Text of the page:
Whats the rate (or rates) on the student loans?  If they are getting toward 7% or so, may consider knocking them out before investing as well- but we have to know the rates to do the math.

affordablehousing

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Re: savings priorities
« Reply #6 on: January 15, 2019, 05:35:34 PM »
Assuming you're in Brooklyn or the Bay Area, I would actually invest in your kitchen. It's cheap (just a couple months of saving for you guys), easy, and you get to enjoy it. If your parents need the money that's one thing but it sounds like they don't care. Also, assuming you both are doctors, should one of you want to switch to a private healthcare provider they usually offer special real estate loans and cover fertility if you want another kid. Just some thoughts. Otherwise, yeah, follow the order as others have said and keep saving money.


lb4606

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Re: savings priorities
« Reply #7 on: January 16, 2019, 12:31:01 PM »
Follow the investment order.

Second PSLF...Until recently I was following that path.  I went off it for different reasons.  The only thing I want to suggest is you should fill out an Employment Certification form each year to verify your eligibility.

Yes, I am expending a significant amount of energy in these employment forms. It's like you have to reinvent the wheel each time you do it! I've read a lot about the program and double-triple checked that our type of loan applies. I think direct loans were not as common when the program started, but by the time I went to school, they were the dominant loan type in my field. Fingers crossed but feel we are currently following the letter of the law, so to speak.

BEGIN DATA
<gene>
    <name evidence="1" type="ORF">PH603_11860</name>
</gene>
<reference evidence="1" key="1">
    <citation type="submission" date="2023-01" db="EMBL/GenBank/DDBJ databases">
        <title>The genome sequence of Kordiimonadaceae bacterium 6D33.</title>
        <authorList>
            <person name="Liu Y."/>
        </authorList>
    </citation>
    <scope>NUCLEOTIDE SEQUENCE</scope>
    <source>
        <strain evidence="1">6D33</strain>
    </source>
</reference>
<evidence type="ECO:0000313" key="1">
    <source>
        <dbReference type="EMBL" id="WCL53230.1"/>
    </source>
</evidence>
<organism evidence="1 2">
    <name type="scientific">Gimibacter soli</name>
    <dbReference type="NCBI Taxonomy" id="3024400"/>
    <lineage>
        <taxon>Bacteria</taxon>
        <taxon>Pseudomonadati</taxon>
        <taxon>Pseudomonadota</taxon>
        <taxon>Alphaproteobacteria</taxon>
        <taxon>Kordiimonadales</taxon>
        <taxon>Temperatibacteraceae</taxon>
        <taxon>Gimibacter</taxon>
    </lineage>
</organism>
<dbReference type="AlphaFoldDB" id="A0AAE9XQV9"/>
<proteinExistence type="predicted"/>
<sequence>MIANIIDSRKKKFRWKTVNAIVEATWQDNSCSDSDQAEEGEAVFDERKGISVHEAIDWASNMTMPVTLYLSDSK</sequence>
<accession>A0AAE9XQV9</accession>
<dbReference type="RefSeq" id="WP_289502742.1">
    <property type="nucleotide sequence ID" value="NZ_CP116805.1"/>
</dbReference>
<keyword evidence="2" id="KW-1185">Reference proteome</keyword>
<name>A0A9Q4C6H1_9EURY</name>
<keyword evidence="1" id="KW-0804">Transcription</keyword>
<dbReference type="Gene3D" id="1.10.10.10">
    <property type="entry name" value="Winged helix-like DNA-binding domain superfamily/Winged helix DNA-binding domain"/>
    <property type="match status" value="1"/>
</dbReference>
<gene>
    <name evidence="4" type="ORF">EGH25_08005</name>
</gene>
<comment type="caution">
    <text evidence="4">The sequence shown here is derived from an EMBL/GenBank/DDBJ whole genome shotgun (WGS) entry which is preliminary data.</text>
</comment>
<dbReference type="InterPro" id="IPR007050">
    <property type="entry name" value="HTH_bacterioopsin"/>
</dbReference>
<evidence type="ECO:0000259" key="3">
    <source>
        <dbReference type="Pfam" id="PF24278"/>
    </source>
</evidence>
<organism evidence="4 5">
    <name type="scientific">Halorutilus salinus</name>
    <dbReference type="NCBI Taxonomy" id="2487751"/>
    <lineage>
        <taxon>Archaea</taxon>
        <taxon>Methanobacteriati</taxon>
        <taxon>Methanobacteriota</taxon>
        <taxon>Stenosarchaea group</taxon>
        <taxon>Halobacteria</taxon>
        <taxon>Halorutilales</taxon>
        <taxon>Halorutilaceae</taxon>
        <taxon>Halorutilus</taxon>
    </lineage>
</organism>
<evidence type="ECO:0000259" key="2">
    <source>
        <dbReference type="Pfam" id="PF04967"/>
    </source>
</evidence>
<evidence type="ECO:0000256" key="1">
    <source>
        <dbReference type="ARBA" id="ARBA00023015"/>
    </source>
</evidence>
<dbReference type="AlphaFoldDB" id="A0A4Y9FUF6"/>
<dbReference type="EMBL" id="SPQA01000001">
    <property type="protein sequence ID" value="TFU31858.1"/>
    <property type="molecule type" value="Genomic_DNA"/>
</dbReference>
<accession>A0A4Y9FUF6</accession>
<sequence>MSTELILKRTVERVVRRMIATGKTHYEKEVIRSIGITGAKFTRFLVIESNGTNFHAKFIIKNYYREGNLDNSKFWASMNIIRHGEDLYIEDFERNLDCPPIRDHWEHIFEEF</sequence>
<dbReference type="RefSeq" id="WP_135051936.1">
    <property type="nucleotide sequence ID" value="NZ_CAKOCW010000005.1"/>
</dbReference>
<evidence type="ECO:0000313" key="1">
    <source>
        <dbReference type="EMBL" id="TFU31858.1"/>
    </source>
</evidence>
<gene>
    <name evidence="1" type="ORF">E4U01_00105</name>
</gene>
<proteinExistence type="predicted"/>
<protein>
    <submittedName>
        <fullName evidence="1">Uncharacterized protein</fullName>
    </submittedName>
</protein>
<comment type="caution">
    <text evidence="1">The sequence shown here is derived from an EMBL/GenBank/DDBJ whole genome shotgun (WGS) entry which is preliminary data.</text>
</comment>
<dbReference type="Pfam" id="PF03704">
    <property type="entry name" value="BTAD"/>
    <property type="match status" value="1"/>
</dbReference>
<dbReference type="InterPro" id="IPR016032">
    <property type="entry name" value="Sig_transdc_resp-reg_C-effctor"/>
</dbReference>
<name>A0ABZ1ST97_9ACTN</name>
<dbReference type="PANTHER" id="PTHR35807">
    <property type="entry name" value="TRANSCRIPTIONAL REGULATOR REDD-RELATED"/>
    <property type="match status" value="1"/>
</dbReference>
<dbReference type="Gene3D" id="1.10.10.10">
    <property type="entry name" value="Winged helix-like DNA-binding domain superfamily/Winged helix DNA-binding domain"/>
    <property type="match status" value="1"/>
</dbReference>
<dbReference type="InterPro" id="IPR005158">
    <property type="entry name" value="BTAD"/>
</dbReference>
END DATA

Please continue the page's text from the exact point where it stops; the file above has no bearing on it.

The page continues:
lb4606

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Re: savings priorities
« Reply #8 on: January 16, 2019, 12:34:07 PM »
Assuming you're in Brooklyn or the Bay Area, I would actually invest in your kitchen. It's cheap (just a couple months of saving for you guys), easy, and you get to enjoy it. If your parents need the money that's one thing but it sounds like they don't care.

Yes, something to think about. Can you explain more of your rationale? Are you saying this because in these areas it will be more likely to add to the property value? We are in Oakland, so yes, in the Bay Area. That said, the market could drop at any time! We just don't know. It would primarily be for our own enjoyment. You all gave me the idea to check in with my parents to see how they would feel. It certainly wouldn't be the end of the world to live with our kitchen for a bit longer and prioritize paying them back.

civil4life

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Re: savings priorities
« Reply #9 on: January 16, 2019, 01:09:45 PM »
Follow the investment order.

Second PSLF...Until recently I was following that path.  I went off it for different reasons.  The only thing I want to suggest is you should fill out an Employment Certification form each year to verify your eligibility.